ORLANDO — The U.S. Department of Justice on Friday appealed a ruling involving whether hundreds of 911 calls recorded during a massacre at a gay nightclub in Florida can be released.
In its filing, the Justice Department said that it was appealing U.S. District Judge Paul Byron's ruling last week that the federal court lacks jurisdiction and the matter should be handled in state court. Assistant U.S. Attorney Sean Flynn said he will ask for an order halting any further proceedings until the federal appeals court in Atlanta has ruled.
During a hearing in state court on Friday, a Florida judge indicated that the recordings wouldn't be made public any time soon because of the need to hold hearings on various legal questions.
The Justice Department's appeal was the latest twist in the fight between news media groups, the city of Orlando and the department over the release of hundreds of 911 calls, as well as communications between gunman Omar Mateen and the Orlando Police Department on the night of the shooting at the Pulse nightclub in June. Mateen died after being shot as SWAT team members breached a club wall and rescued patrons following a standoff that lasted more than three hours.
Mateen opened fire at the nightclub in a rampage that left 49 people dead and 53 hospitalized in the worst mass shooting in modern U.S. history.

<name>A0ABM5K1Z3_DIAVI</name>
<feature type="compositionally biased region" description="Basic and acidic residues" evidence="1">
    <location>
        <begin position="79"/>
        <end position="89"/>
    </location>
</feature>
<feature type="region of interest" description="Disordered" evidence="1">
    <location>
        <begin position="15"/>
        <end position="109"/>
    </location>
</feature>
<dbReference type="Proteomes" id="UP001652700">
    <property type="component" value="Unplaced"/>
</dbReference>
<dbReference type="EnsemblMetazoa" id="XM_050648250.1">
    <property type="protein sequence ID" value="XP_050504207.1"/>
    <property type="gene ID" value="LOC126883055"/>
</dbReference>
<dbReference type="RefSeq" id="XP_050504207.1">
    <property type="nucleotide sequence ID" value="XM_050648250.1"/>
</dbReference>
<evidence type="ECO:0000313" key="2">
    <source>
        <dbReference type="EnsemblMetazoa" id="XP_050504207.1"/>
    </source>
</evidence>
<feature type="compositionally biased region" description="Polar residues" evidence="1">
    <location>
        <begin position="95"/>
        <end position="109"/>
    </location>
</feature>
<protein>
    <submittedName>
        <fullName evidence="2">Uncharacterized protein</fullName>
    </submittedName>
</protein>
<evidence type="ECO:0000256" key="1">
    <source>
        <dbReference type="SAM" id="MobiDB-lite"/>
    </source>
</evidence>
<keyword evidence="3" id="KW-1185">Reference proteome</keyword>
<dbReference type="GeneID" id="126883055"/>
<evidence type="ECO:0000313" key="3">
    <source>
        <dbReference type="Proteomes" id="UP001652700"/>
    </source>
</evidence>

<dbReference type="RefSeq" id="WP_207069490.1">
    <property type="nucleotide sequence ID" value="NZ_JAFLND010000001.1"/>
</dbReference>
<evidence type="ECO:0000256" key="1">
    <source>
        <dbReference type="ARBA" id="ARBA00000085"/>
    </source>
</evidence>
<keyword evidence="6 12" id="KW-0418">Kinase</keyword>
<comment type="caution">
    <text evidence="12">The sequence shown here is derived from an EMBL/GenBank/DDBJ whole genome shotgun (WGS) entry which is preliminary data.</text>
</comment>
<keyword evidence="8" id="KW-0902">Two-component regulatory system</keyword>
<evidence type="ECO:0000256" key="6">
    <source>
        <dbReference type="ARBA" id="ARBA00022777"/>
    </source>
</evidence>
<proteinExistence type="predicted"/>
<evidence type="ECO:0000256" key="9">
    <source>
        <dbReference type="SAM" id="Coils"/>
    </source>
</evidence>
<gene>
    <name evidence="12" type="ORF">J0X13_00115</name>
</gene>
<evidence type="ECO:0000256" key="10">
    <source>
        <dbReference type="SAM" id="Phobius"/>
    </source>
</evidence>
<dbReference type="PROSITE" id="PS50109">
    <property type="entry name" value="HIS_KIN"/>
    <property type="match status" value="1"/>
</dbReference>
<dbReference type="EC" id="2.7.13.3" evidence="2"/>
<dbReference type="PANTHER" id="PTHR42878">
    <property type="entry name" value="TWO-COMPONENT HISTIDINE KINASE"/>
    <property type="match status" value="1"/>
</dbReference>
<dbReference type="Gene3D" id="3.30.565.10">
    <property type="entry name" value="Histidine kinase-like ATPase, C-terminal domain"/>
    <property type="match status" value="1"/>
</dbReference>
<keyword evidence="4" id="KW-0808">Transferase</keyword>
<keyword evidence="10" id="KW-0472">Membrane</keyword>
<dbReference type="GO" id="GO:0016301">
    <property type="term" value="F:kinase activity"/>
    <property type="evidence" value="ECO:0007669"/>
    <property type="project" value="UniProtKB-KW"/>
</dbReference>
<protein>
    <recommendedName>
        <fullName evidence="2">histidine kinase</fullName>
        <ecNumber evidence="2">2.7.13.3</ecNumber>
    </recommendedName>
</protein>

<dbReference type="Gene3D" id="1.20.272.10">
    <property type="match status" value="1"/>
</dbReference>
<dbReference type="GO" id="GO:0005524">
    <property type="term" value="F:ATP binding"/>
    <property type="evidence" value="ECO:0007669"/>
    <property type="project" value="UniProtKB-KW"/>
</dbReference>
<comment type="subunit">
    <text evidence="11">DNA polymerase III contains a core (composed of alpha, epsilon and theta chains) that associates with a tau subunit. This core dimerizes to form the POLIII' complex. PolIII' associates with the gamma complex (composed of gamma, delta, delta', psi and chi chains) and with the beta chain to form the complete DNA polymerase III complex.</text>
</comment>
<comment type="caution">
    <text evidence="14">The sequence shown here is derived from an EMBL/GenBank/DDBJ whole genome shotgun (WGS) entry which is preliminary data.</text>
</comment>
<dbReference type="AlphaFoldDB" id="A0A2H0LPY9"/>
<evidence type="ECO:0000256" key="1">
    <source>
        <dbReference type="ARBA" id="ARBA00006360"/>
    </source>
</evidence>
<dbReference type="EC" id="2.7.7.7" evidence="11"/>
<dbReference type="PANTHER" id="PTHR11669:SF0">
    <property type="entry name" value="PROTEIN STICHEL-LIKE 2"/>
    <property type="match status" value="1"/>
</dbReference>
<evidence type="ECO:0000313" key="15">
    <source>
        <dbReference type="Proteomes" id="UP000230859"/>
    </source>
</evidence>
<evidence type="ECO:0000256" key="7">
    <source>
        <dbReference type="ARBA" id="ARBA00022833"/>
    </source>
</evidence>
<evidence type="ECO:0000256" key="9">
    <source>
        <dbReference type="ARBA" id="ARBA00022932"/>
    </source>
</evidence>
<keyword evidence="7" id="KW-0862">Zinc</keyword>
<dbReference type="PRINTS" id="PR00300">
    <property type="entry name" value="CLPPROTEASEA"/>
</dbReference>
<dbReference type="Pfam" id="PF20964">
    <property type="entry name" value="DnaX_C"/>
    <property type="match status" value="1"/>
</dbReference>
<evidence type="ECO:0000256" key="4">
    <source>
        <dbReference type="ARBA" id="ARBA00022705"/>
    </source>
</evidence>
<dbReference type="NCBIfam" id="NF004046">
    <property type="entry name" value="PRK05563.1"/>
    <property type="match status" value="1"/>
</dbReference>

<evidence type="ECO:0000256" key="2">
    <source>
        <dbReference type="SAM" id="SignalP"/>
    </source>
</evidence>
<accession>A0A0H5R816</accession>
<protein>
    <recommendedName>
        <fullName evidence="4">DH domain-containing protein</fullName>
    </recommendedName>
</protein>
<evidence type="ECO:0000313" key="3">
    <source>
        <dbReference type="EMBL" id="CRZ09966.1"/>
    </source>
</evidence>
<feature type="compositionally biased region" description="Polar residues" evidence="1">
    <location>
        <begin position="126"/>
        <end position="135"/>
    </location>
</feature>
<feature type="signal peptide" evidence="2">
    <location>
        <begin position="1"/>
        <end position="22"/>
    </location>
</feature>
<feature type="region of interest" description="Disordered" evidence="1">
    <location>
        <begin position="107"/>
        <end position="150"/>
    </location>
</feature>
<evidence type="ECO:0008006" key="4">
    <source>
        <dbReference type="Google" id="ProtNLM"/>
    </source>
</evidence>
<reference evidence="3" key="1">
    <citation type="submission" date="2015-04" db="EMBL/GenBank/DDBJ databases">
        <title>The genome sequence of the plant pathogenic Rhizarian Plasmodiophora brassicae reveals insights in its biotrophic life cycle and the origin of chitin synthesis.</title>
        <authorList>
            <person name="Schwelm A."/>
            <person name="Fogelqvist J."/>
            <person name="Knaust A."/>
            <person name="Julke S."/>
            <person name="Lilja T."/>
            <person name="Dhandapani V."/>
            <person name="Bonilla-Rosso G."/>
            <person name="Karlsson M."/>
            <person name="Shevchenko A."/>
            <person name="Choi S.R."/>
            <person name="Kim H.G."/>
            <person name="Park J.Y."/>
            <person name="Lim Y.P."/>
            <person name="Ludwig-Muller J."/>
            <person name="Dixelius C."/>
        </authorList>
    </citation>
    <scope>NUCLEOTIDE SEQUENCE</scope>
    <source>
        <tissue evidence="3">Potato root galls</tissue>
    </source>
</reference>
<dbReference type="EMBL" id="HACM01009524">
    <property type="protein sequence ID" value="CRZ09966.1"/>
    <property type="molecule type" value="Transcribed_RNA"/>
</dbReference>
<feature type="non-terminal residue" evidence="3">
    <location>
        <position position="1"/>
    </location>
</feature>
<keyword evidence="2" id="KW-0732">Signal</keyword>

Earlier this week, the city released nine of the hundreds of 911 calls, but none came from patrons trapped inside the club.
On Friday, Circuit Judge Margaret Schreiber requested three hearings on the legal fight, all of them for later in the month. At the first hearing, the judge will consider whether to dismiss a complaint filed by the city of Orlando against the media groups.
The second hearing will look at whether the 911 calls, and the communications with Mateen, fall under any exemptions to Florida's public record laws because they are part of an active criminal investigation or contain criminal intelligence.
A third hearing, yet to be scheduled, will answer whether any of the calls would be exempted because they record the killing of a person.